This is one of those topics that I truly hate. Most people genuinely work hard for their money. Some do very well in paying themselves first, invest their money and are very frugal when it comes to spending. Not to mention they don’t take out any debt if it is not necessary (like for buying a house). But I truly despise when someone tries to take someone else’s hard earned money by duping them into thinking they need to do something.
The common story is someone will receive an email or phone call that says your are in trouble with the IRS or you owe the IRS a lot of money. The latest one someone sent me was that a complaint was filed with the IRS about you. My client received this in an email. The IRS does not email you at all. I cannot even get them to email me when I am working on a case with them. In general, the IRS does not call you, but if they do, ask them to contact your CPA or for them to come by your office. Do not let anyone bully you in to giving up personal information like your social security number or your date of birth. Especially, do not give them your bank account information to pay any taxes or fines. If they threaten to come arrest you, challenge them to do so. All they are hoping is that you are gullible enough to give them something they can use and somehow take money from you or someone else (like the government). If you truly have issues with the IRS, you can call them at 800-829-1040 to confirm or wait for the letter telling you that you owe something.
Please note that there are variations of this scam. Your bank or credit card won’t call or email asking for any personal information. The sheriff will not call you telling you they will arrest you if you don’t give them money. They just come to your door to arrest you. Also, please be careful on other variations of this scam. Most grandchildren will not call for bail money, but if they do, ask them questions that only they will know to confirm it is them. The power or water company will generally not call you or threaten to turn off your services. They send a letter to do that and sometimes it even comes as a certified letter.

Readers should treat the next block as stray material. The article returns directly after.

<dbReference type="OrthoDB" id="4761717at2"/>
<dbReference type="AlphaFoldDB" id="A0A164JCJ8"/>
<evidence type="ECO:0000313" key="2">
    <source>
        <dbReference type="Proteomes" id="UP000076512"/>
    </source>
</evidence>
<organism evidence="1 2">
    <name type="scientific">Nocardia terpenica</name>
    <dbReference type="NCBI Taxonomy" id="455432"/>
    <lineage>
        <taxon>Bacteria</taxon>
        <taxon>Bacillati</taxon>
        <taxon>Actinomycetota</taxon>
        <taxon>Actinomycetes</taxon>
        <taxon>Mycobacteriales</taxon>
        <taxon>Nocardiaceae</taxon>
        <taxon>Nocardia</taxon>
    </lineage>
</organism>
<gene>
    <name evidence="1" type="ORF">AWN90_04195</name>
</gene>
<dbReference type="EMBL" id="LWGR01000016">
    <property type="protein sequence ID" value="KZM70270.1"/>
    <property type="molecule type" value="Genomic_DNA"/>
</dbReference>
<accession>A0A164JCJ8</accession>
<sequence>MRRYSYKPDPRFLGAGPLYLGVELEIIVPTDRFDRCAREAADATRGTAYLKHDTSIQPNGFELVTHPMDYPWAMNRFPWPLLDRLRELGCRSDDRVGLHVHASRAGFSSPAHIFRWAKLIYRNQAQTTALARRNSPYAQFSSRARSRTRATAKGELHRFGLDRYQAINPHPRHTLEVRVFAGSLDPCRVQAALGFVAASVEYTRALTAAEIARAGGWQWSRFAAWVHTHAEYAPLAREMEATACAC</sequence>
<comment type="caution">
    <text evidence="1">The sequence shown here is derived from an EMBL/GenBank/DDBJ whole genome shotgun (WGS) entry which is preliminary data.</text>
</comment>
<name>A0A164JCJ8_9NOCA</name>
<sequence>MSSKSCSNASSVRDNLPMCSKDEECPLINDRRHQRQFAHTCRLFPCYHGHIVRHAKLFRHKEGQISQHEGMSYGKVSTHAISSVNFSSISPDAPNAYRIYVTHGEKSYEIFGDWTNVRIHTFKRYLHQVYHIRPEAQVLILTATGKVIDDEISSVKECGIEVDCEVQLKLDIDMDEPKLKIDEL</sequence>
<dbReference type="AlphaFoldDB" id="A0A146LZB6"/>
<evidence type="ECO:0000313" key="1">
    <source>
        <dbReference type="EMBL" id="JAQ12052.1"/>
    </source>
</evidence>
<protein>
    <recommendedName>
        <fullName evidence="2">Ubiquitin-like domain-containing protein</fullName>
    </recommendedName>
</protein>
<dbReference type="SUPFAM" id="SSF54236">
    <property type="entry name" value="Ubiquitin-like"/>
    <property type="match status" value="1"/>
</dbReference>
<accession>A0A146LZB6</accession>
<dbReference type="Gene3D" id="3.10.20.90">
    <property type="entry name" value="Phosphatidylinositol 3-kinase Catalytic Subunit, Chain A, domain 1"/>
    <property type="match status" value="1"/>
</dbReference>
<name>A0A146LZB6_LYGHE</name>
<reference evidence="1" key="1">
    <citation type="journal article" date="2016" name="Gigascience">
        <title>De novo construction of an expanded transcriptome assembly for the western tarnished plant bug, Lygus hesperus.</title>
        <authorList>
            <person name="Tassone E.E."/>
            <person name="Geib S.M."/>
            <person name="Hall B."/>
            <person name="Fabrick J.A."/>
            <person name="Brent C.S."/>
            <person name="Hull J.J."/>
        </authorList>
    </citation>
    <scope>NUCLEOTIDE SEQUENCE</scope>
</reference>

If you have a professional prepare your return (I recommend using a CPA or EA), choose carefully since you’re going to share all your financial information with them. While most preparers provide excellent service to their clients, a few unscrupulous return preparers file false and fraudulent tax returns and ultimately defraud their clients. Please do your due diligence and ask around for a referral from a friend. Call your local Chamber of Commerce or other trusted source of information.
Even if someone else prepares your return, you’re still responsible for the information on the tax return.
Please do what you can to protect yourself and your family from these scammers. Please teach your children and your elderly parents about these simple things so they do not get bilked of their life savings.
I hope you are having the best and most phenomenal day of your life.
Dan Henn, CPA
Daniel Henn, CPA, CTR